\chapter{Technical Informations}
\section{Structure of Session Files}
The proof session state is stored in an XML file named
\texttt{\textsl{}/why3session.xml}, where \texttt{\textsl{}}
is the directory of the project.
The XML file follows the DTD given in \texttt{share/why3session.dtd} and reproduced below.
\lstinputlisting{../share/why3session.dtd}
\section{Prover Detection}
\label{sec:proverdetecttiondata}
All the necessary data configuration for the automatic detection of
installed provers is stored in the file
\texttt{provers-detection-data.conf} typically located in directory
\verb|/usr/local/share/why3| after installation. The contents of this
file is reproduced below.
%BEGIN LATEX
{\footnotesize
%END LATEX
\lstinputlisting{../share/provers-detection-data.conf}
%BEGIN LATEX
}
%END LATEX
\section{The \texttt{why3.conf} Configuration File}
\label{sec:whyconffile}
\index{why3.conf@\texttt{why3.conf}}\index{configuration file}
One can use a custom configuration file. The \why
tools look for it in the following order:
\begin{enumerate}
\item the file specified by the \texttt{-C} or \texttt{-{}-config} options,
\item the file specified by the environment variable
\texttt{WHY3CONFIG} if set,
\item the file \texttt{\$HOME/.why3.conf}
(\texttt{\$USERPROFILE/.why3.conf} under Windows) or, in the case of
local installation, \texttt{why3.conf} in the top directory of \why sources.
\end{enumerate}
If none of these files exist, a built-in default configuration is used.
The configuration file is a human-readable text file, which consists
of association pairs arranged in sections.
%BEGIN LATEX
Figure~\ref{fig:why3conf} shows an example of configuration file.
%END LATEX
%HEVEA Below is an example of configuration file.
%BEGIN LATEX
\begin{figure}[p]
{\footnotesize
%END LATEX
\begin{verbatim}
[main]
loadpath = "/usr/local/share/why3/theories"
loadpath = "/usr/local/share/why3/modules"
magic = 14
memlimit = 0
plugin = "/usr/local/lib/why3/plugins/tptp"
plugin = "/usr/local/lib/why3/plugins/genequlin"
plugin = "/usr/local/lib/why3/plugins/hypothesis_selection"
running_provers_max = 4
timelimit = 2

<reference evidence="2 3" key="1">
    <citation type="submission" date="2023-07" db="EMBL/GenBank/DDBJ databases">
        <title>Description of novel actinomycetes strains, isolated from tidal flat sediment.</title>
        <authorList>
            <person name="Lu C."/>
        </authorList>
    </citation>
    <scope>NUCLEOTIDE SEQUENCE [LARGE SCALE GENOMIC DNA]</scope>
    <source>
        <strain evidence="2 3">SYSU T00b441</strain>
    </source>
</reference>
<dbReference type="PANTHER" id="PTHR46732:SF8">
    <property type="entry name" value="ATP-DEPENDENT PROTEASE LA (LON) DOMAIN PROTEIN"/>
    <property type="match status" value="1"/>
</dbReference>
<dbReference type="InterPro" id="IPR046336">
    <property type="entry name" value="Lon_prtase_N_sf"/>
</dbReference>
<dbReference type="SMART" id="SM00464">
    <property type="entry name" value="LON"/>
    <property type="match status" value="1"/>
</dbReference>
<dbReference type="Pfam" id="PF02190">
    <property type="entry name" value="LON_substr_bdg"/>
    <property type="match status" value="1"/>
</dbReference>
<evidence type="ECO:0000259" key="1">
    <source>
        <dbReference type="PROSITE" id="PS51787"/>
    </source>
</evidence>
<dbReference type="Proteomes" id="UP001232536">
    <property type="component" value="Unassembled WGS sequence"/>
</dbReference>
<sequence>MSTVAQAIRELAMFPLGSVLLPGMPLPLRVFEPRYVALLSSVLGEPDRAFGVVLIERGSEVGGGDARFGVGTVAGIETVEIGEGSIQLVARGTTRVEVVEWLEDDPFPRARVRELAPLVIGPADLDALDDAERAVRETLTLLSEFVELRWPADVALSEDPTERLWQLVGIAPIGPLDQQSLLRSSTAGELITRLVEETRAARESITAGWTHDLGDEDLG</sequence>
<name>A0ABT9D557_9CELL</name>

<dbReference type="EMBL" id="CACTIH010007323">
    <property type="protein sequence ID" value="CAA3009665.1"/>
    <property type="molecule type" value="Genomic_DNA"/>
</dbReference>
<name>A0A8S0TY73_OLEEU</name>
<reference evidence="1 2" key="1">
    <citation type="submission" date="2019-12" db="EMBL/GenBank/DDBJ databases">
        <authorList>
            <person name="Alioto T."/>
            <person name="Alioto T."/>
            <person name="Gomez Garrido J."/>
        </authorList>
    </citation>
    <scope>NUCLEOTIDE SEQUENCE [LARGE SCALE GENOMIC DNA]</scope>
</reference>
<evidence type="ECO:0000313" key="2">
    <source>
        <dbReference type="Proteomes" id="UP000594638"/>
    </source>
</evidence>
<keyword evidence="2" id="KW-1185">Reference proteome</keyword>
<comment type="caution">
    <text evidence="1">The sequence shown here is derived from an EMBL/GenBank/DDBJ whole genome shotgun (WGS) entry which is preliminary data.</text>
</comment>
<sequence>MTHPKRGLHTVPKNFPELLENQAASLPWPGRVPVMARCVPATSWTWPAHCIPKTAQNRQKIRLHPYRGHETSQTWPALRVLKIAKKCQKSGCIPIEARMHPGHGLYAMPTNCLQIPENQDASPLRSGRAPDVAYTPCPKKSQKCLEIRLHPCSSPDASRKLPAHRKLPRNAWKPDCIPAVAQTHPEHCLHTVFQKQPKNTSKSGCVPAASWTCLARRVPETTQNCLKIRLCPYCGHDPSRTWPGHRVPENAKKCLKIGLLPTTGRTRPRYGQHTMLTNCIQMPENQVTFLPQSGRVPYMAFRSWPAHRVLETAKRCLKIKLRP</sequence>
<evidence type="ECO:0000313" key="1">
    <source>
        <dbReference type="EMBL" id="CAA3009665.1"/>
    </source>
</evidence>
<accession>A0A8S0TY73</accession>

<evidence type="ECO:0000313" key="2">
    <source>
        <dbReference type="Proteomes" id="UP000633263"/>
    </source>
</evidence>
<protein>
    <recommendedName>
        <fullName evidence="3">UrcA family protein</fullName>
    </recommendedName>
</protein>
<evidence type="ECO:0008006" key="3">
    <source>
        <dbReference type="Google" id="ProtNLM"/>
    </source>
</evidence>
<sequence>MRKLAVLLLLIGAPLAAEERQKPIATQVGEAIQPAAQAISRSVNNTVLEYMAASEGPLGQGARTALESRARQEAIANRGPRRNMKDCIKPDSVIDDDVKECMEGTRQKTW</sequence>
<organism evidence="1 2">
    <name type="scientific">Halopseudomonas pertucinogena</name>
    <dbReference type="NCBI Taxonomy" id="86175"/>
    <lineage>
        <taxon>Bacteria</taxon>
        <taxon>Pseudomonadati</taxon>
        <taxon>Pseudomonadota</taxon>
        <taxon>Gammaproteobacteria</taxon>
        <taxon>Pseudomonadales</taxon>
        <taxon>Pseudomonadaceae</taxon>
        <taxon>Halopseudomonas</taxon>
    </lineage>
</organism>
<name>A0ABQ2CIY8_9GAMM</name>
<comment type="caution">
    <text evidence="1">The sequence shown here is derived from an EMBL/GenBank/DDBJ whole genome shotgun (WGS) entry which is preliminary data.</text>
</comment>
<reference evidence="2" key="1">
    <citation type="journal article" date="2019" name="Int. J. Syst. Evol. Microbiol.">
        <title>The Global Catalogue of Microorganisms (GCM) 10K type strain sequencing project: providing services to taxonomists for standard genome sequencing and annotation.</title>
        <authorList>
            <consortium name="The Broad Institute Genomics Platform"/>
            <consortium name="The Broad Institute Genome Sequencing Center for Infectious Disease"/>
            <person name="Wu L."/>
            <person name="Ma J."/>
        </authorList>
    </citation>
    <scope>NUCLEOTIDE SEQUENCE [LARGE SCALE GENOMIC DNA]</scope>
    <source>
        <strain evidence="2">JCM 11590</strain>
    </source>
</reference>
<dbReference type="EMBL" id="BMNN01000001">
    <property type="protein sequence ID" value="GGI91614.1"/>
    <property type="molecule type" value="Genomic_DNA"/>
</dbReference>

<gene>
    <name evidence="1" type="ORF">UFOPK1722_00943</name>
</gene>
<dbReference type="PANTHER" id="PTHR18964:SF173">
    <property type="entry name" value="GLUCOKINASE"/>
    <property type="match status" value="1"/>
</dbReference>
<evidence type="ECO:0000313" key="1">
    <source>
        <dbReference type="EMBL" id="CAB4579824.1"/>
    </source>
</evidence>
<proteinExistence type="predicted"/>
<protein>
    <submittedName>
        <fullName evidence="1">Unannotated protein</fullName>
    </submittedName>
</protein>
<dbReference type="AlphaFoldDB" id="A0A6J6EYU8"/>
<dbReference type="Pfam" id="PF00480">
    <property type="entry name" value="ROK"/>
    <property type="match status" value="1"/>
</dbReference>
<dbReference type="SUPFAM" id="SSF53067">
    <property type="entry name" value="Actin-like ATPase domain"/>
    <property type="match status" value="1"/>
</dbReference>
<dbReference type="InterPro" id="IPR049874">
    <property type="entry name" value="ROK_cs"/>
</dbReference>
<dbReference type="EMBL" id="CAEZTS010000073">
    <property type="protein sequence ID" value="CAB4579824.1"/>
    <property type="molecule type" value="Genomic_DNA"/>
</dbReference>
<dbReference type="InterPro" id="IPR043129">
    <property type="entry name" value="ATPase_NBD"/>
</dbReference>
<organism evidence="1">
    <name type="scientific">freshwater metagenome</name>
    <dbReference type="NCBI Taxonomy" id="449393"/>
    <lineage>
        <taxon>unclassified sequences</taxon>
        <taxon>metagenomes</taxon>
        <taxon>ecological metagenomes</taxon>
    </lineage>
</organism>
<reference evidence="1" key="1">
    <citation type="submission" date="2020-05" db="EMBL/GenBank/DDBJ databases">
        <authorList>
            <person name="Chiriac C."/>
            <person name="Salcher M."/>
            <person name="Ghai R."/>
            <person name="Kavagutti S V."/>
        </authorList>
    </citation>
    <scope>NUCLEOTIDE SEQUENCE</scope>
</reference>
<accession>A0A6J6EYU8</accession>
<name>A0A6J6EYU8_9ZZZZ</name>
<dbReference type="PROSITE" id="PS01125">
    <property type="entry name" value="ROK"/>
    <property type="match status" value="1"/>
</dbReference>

[ide]
default_editor = "editor %f"
error_color = "orange"
goal_color = "gold"
iconset = "boomy"
intro_premises = true
premise_color = "chartreuse"
print_labels = false
print_locs = false
print_time_limit = false
saving_policy = 2
task_height = 404
tree_width = 512
verbose = 0
window_height = 1173
window_width = 1024
[prover]
command = "'why3-cpulimit' 0 %m -s coqtop -batch -I %l/coq-tactic -R %l/coq Why3 -l %f"
driver = "/usr/local/share/why3/drivers/coq.drv"
editor = "coqide"
in_place = false
interactive = true
name = "Coq"
shortcut = "coq"
version = "8.3pl4"
[prover]
command = "'why3-cpulimit' %t %m -s alt-ergo %f"
driver = "/usr/local/share/why3/drivers/alt_ergo_0.93.drv"
editor = ""
in_place = false
interactive = false
name = "Alt-Ergo"
shortcut = "altergo"
shortcut = "alt-ergo"
version = "0.93.1"
[editor coqide]
command = "coqide -I %l/coq-tactic -R %l/coq Why3 %f"
name = "CoqIDE"
\end{verbatim}
%BEGIN LATEX
}
\caption{Sample \texttt{why3.conf} file}
\label{fig:why3conf}
\end{figure}
%END LATEX
A section begins with a header inside square brackets and ends at the
beginning of the next section. The header of a
section can be only one identifier, \texttt{main} and \texttt{ide} in
the example, or it can be composed by a family name and one family
argument, \texttt{prover} is one family name, \texttt{coq} and
\texttt{alt-ergo} are the family argument.
Sections contain associations \texttt{key=value}. A value is either
an integer (\eg \texttt{-555}), a boolean (\texttt{true}, \texttt{false}),
or a string (\eg \texttt{"emacs"}). Some specific keys can be attributed
multiple values and are
thus allowed to occur several times inside a given section. In that
case, the relative order of these associations matter.
\section{Drivers for External Provers}
\label{sec:drivers}
Drivers for external provers are readable files from directory
\texttt{drivers}. Experimented users can modify them to change the way
the external provers are called, in particular which transformations
are applied to goals.
[TO BE COMPLETED LATER]
\section{Transformations}
\label{sec:transformations}
This section documents the available transformations. We first
describe the most important ones, and then we provide a quick
documentation of the others, first the non-splitting ones, \eg those
which produce exactly one goal as result, and the others which produce any
number of goals.
Notice that the set of available transformations in your own
installation is given by
\begin{verbatim}
why3 --list-transforms
\end{verbatim}
\index{list-transforms@\verb+--list-transforms+}
\subsection{Inlining definitions}
Those transformations generally amount to replace some applications of
function or predicate symbols with its definition.
\begin{description}
\item[inline\_trivial]
expands and removes definitions of the form
\begin{whycode}
function f x_1 ... x_n = (g e_1 ... e_k)